Tag Archives: tattoos

Where Do the Best Thoughts Go?

I seem to have all of my best thoughts when I’m not in a position to write them down.  Driving is a prime example.  Music blasting, the open road, surrounded on all sides by awesome cloud formations, and the ideas just come flooding in – but I’M DRIVING, so I can’t write them down.  I actually bought a mini tape recorder so that I could dictate my thoughts, but that turned out to be more trouble than it was worth.  First of all, it was a cheapo machine and didn’t have one-touch operation – I had to push one button this way and another two buttons that way, and then make sure that the reels were moving, which I couldn’t do if I was on a parkway, say, which is where the inspiration usually strikes.  Then the battery would die because I would keep the recorder poised and paused, ready for me to use as soon as an idea came upon me, and then forget to turn it off.  And then, of course, I have a whole drawer full of mini-cassettes that need to be transcribed, if there is even anything on there.  On a few occasions when I’ve tried to listen back, there was actually nothing on the tape at all, which completely defeats the purpose.

I also have great thoughts when I’m power-walking.  I’ve got the music playing on the headphones and a strong rhythm to my gait, my blood is pumping and the ideas are flowing profusely – but I’M WALKING, so I can’t write them down.  However, I do have my iPhone with me, because I use the timer and step-calculation function to keep track of my walking, and I think my iPhone does have a dictation feature.  Maybe I should try using that to record my thoughts while I’m pounding the pavement (or the boardwalk, as the case may be).

Some of my most ingenious thoughts, though, come when I’m in the dentist’s chair hooked up to the nitrous oxide, but in this circumstance, I’VE GOT SOMEONE’S HANDS IN MY MOUTH so I can’t write down the shimmering bits of perfection that ping-pong around in my brain when I’m breathing in the sweet air.  Just this past week, I had two brilliant notions:  (1) I wish I had a device like Stephen Hawking has, where a robotic voice that seems to dictate his thoughts as he’s thinking them.  Although , without doing more extensive research on the device in question, I am almost certain that what’s really happening isn’t that the machine is reading his thoughts, but rather that he’s using his optical system (actually, I think it’s his cheek muscle) to somehow type on a keyboard what he wants to say, rather than having a direct line to the thoughts from his brain.  (2) I realize there would probably have to be health code regulations in place, but why couldn’t tattooers offer nitrous to their clients who wanted it?  Used properly, it’s completely harmless and would relax the human canvas while he/she is having the painful work done, and the tattooer wouldn’t have to deal with so much movement and tapping out when the canvas can’t take the hurt.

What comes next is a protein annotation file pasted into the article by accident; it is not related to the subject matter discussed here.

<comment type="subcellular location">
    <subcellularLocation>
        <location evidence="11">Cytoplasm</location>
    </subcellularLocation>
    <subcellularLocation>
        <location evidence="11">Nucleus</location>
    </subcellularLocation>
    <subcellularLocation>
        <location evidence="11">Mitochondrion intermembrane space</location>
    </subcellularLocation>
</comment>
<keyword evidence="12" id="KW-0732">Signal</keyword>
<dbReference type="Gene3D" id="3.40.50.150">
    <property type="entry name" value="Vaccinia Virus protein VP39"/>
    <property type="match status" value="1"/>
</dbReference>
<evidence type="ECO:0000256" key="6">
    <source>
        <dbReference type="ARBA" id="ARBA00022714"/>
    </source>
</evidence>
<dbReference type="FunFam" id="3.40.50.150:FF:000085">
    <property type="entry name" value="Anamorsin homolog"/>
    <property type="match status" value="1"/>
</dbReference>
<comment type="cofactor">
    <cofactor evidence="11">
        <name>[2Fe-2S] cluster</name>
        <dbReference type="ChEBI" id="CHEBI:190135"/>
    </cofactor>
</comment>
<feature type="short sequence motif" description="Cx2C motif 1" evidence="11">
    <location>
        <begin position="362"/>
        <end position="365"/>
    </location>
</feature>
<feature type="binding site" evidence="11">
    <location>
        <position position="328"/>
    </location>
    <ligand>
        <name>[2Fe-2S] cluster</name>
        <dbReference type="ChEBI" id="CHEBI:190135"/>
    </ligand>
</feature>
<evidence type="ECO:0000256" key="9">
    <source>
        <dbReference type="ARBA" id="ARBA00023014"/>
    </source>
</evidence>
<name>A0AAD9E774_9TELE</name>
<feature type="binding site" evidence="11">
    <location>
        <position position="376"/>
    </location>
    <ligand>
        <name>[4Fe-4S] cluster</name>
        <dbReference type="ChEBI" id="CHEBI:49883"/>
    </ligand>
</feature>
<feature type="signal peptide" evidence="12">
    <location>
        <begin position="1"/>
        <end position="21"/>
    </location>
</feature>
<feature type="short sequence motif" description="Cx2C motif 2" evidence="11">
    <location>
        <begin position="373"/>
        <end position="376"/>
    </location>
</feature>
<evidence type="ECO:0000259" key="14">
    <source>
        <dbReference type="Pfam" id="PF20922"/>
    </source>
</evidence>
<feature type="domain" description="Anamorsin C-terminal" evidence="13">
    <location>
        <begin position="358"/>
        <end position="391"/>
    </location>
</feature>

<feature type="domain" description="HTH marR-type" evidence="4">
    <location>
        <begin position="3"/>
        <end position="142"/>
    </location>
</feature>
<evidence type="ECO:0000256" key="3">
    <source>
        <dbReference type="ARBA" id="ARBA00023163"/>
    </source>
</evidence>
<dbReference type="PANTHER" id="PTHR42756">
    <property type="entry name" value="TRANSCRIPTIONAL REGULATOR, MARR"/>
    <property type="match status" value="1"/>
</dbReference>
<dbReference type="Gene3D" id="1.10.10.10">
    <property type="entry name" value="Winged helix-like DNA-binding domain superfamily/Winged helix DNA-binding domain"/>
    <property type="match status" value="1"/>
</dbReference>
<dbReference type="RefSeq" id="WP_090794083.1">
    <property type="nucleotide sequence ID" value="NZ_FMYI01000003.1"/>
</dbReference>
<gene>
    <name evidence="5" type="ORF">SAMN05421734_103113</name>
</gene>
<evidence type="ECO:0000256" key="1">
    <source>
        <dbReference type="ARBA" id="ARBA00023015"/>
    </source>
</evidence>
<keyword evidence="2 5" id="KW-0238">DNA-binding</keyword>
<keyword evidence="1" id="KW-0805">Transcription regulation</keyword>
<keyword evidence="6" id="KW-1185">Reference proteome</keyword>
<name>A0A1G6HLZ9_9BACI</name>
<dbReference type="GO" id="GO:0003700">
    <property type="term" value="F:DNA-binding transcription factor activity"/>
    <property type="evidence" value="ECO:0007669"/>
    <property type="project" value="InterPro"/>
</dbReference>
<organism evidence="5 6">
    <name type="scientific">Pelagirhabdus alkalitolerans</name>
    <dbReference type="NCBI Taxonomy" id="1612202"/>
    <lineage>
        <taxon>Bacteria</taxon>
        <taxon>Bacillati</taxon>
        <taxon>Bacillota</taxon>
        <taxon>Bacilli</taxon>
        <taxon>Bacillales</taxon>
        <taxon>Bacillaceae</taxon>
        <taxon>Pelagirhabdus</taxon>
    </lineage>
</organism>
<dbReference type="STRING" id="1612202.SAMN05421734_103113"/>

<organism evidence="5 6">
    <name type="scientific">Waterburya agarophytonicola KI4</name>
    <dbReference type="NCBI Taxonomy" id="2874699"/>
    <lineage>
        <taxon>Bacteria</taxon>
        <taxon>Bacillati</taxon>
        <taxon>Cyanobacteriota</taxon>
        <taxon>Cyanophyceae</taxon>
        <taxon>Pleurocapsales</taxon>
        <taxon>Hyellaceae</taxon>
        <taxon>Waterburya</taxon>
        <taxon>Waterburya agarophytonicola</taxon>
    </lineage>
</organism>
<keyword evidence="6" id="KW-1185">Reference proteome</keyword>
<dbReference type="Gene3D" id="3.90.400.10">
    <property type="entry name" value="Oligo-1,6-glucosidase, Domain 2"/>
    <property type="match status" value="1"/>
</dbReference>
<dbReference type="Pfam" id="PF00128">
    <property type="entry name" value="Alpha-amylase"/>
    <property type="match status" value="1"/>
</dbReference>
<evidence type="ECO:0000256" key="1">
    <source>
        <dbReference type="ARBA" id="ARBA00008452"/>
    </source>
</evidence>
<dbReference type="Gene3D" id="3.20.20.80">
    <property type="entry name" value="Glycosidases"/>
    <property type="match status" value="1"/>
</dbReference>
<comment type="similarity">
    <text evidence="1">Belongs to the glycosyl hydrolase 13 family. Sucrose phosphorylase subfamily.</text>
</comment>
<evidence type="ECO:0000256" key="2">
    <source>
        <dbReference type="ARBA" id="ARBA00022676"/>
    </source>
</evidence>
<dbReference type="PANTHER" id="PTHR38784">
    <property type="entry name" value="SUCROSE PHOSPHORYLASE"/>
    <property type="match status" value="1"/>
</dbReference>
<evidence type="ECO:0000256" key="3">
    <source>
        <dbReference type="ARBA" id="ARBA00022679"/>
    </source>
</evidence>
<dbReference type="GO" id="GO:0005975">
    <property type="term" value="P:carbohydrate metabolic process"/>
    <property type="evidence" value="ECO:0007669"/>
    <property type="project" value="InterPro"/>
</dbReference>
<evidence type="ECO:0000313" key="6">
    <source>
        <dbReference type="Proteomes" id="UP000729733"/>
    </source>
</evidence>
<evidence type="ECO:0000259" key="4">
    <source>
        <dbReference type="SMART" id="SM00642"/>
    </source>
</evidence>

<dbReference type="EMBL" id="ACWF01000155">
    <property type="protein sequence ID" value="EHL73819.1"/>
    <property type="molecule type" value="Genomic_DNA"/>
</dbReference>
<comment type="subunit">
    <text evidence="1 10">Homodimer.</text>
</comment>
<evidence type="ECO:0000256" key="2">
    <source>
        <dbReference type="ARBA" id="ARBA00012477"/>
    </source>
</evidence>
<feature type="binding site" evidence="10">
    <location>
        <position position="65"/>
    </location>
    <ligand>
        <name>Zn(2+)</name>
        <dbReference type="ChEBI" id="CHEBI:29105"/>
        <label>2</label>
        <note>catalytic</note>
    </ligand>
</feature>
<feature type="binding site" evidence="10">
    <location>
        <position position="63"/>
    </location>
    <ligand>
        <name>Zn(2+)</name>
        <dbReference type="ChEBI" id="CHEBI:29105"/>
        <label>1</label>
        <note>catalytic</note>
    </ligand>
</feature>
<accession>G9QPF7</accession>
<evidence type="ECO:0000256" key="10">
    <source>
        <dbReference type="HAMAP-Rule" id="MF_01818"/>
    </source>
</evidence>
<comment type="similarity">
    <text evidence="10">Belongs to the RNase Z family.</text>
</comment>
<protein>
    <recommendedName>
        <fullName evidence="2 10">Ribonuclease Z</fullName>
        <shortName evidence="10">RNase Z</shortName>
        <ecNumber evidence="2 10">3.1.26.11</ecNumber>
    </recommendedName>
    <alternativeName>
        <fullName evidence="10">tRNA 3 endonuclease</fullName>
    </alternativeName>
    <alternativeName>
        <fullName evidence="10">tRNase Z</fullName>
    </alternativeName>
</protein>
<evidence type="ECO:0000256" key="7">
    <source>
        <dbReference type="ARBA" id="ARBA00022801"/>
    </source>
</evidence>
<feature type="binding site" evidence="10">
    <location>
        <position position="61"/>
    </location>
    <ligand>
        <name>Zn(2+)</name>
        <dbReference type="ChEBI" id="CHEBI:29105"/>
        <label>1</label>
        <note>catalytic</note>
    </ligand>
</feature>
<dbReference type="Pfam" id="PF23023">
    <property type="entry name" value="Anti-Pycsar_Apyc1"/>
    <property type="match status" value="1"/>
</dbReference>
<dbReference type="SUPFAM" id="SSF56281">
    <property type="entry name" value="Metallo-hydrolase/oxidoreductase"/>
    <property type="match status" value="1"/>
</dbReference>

[An aside:  A new season of “Ink Master” has begun.  This season features a competition between teams assembled by each of the tattoo artist judges, Oliver Peck and Chris Nuñez.  (Dave Navarro, host and the third judge, is merely an aficionado – his talents lie on the guitar side of art.)  I confess to having a huge crush on Oliver Peck, with his ponytail and Yosemite Sam mustache, only-top-button-done shirts and ever-present toothpick.  Every time I watch “Ink Master”, I want another tattoo.  My next piece is going to be a cover-up/modification of the laurel wreath encircling the yin-yang on my shoulder [see “Tattoo Me”, 6/10/15].  I might try a new artist this time, even though I love the pieces that Liana Joy of Empire State Tattoo in Oceanside has done for me.]

Underlying all of this lost genius, of course, is my memory (or, more accurately, the lack thereof).  If I could just REMEMBER my thoughts so I could write them down as soon as I got home, I wouldn’t have this problem.  But for whatever reason – age, prolonged marijuana use in my youth, early onset Alzheimer’s – once I’m out of the car, or across the threshold, or (unhappily) getting oxygen pumped through my nose piece – the great ideas are often gone.  Just GONE.  Poof.  Maybe they will be revived in some other context at some other time, but unless I quickly write them down at the earliest opportunity, or unless it’s a REALLY good thought and I literally can’t get it OUT of my head, the thought will be released into the ether, and whether it will return remains a mystery.